After Calais who would want to drive a truck?

Founder and Managing Director | Returnloads.net

The migrant problem that truck drivers bound for the UK are facing in Calais is nothing new and has been a problem for 15 years.  With that being said there are now a combination of things that have elevated the problem to a whole new level.

Reports are now saying that 10,000 migrants could try and make their way in to the UK via Calais by the end of August.

The situation has worsened since the MyFerryLink strike, security at the French port is now stretched to breaking point and the migrants are out of control.  Many truck drivers in Calais have spotted migrant gangs armed with weapons which leaves them fearing for their safety.

Over the last couple of nights there have been reports of over 1,500 migrants storming the tunnel which now looks to be a regular nightly occurrence.  It is because of this and reported deaths that the French and British are preparing to take action.

The French have sent reinforcements to the area in the way of 120 riot police, but is this enough?  120 additional police officers aren’t going to make much of an impact in my eyes.  The border control clearly isn’t working and I agree with the RHA that military intervention is a must.

With 50 – 150 new migrants arriving in Calais every day the situation could get a lot worse very quickly.

This is a huge concern for the UK haulage operators that need to use Calais regularly.  We have spoken to a number of members on Returnloads.net and the consensus seems to be the same and that being something needs to be done immediately.

Like a number of UK haulage operators, many Returnloads.net members have taken precaution measures to ensure their drivers are not put at risk.  Whether that be not to park anywhere near Calais, avoiding the port altogether and re-routing through Belgium or even in some cases refusing to continue with European haulage.

As we know the Home Secretary recently announced that they will be introducing a new ‘Secure Zone’ in Calais to help protect vulnerable truck drivers.  The secure parking zone will only be large enough for 230 trucks, which in the current light doesn’t seem like enough as during the strikes we have seen queues of up to 1,500 vehicles.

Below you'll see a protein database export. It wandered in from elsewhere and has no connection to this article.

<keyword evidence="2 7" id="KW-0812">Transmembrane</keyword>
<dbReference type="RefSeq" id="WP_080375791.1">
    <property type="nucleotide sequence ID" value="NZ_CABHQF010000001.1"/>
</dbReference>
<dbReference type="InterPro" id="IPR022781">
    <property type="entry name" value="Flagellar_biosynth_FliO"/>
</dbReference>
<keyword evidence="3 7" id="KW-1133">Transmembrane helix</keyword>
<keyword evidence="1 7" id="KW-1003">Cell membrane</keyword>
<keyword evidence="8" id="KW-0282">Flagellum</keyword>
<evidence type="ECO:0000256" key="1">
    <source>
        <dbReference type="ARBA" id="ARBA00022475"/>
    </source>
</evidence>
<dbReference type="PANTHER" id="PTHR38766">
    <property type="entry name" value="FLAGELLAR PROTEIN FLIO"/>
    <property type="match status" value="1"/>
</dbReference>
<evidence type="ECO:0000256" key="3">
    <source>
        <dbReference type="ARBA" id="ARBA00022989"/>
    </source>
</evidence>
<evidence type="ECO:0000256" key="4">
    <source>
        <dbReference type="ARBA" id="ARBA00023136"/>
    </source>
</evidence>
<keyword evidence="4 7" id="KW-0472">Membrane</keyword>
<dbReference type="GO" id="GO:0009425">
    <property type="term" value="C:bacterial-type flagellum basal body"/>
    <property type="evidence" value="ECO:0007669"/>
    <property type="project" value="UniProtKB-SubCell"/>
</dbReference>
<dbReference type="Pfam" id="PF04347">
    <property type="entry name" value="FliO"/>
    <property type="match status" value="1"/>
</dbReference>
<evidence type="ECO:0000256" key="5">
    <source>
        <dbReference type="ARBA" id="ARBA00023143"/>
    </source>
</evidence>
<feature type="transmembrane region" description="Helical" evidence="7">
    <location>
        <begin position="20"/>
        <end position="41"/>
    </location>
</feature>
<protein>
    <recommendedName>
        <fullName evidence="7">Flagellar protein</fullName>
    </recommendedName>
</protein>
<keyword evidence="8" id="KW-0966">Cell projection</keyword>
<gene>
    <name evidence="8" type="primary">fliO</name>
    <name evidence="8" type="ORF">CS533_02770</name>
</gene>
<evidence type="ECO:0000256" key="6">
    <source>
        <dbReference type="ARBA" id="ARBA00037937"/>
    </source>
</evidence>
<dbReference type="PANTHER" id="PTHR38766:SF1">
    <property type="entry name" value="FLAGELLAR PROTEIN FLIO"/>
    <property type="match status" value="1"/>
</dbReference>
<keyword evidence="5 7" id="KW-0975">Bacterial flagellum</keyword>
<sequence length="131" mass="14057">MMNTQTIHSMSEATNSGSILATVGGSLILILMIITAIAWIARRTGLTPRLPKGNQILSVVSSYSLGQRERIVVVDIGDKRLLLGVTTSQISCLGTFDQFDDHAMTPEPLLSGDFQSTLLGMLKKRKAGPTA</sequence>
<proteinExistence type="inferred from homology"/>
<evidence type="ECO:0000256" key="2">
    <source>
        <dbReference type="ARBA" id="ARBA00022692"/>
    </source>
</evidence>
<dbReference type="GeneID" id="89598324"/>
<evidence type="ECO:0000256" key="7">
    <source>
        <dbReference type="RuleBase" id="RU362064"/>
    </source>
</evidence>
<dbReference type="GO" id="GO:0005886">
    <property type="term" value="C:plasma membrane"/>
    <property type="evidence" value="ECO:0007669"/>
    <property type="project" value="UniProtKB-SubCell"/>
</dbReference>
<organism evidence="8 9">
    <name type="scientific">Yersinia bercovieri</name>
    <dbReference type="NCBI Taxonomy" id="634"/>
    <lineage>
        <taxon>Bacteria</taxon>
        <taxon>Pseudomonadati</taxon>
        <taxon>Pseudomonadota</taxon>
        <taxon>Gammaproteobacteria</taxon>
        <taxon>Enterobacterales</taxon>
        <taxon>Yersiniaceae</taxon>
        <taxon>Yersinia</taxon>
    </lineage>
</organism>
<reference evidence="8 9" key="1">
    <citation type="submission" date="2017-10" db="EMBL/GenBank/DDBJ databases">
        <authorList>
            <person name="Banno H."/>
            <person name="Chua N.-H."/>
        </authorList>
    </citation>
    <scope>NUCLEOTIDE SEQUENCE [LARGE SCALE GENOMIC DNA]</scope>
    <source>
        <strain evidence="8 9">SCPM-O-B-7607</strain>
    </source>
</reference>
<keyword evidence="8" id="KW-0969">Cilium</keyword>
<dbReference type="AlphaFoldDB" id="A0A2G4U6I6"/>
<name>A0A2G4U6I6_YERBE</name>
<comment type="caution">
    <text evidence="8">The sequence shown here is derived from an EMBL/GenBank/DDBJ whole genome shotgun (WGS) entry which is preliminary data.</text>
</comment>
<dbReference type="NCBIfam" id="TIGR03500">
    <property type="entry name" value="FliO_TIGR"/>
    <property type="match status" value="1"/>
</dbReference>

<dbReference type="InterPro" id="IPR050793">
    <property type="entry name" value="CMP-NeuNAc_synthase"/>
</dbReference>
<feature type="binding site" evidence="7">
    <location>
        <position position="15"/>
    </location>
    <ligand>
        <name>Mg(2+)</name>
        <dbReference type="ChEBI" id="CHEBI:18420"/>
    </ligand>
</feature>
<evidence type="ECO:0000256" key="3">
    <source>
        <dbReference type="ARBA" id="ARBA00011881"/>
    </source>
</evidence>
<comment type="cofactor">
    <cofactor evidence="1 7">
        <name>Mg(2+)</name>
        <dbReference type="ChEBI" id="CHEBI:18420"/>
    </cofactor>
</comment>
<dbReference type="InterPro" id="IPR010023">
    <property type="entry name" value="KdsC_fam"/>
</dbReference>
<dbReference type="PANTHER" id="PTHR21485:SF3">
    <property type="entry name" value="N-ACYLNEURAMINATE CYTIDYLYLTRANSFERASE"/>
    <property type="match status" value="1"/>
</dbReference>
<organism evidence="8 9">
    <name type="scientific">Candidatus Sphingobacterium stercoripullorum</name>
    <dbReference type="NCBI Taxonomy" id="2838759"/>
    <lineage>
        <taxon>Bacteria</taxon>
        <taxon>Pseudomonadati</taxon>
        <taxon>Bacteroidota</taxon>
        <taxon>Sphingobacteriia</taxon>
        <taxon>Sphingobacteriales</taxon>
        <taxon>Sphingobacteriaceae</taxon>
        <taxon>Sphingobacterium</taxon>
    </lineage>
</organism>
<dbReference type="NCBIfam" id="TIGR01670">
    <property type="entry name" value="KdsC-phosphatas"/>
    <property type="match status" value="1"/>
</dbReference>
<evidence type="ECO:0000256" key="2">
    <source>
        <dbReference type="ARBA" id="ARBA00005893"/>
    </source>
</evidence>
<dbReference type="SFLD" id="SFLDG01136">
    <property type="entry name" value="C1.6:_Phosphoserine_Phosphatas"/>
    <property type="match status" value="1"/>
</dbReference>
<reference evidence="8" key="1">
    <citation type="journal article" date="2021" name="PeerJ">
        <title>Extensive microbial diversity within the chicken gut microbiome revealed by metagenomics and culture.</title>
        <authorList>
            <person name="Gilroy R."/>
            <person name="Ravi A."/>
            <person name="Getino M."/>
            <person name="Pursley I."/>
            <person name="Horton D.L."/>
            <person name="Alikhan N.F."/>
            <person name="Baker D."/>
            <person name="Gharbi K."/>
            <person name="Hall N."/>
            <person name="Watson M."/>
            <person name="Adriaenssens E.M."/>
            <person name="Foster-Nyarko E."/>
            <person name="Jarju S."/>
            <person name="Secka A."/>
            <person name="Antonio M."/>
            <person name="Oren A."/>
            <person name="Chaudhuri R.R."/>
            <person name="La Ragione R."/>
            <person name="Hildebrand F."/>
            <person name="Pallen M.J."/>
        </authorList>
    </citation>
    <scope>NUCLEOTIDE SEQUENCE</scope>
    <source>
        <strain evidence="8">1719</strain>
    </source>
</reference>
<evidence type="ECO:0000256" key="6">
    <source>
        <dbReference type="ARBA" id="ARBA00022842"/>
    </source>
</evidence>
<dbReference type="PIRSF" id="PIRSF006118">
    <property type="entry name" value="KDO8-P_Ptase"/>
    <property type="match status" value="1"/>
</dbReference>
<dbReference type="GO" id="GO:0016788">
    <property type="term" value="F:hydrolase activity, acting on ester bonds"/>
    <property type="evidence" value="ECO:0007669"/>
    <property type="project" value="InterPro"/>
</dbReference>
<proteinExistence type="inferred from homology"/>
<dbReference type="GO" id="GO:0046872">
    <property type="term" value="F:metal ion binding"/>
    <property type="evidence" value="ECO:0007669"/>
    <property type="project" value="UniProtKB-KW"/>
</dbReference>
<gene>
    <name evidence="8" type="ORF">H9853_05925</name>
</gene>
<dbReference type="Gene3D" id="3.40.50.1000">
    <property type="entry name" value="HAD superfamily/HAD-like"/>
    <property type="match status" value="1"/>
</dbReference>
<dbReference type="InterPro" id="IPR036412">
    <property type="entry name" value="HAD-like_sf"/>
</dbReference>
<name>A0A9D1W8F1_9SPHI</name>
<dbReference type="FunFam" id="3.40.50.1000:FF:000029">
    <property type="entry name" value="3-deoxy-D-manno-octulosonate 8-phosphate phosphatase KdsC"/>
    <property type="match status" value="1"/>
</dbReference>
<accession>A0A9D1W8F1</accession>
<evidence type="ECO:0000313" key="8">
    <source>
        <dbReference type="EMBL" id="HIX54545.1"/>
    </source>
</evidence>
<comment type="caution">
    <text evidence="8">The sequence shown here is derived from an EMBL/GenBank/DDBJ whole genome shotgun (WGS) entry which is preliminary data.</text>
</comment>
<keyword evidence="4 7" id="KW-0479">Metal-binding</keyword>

The secure zone in itself is a brilliant idea as it removes hauliers from the motorway queues which seem to be the main place where these migrants are attempting to gain access in to their trucks.

The only way I can see the secure zone working is if security is better than what has been seen throughout the region until now, if migrants can get into the tunnel then they will be able to get into the secure zone.

In my opinion the security for the secure zone needs to be operated by both the French and the British, this will ensure the secure zone is protected to the intended level and will help our truck drivers feel safe.

The main issue with the secure zone, however, is that it isn’t going to be ready until the autumn which sparks the question what are hauliers supposed to do until then?  With more and more migrants cascading on Calais every day the risks of travelling through the port are increasing.

If more security and safety measures are not put in to place soon I can see the number of hauliers avoiding Calais increasing and haulage rates going up as a result.

The Government recently released figures showing £6.6 million had been generated from fines to hauliers who have been caught with migrants in their vehicles.  This figure shows just how lacking the port security in Calais actually is and the money should to be re-invested to make it more difficult for migrants to break in to the vehicles and ultimately in to the UK. 

The money could be invested in more secure zone areas, go towards improving current security methods or even on new technologies which could alert drivers to a possible breach.

The longer it takes for a real solution to the migrant problems in Calais the more negative an impact it will have on UK businesses, not to mention the damage it is doing to the image of the truck driver job at a time when we need to recruit truck drivers more than ever before.

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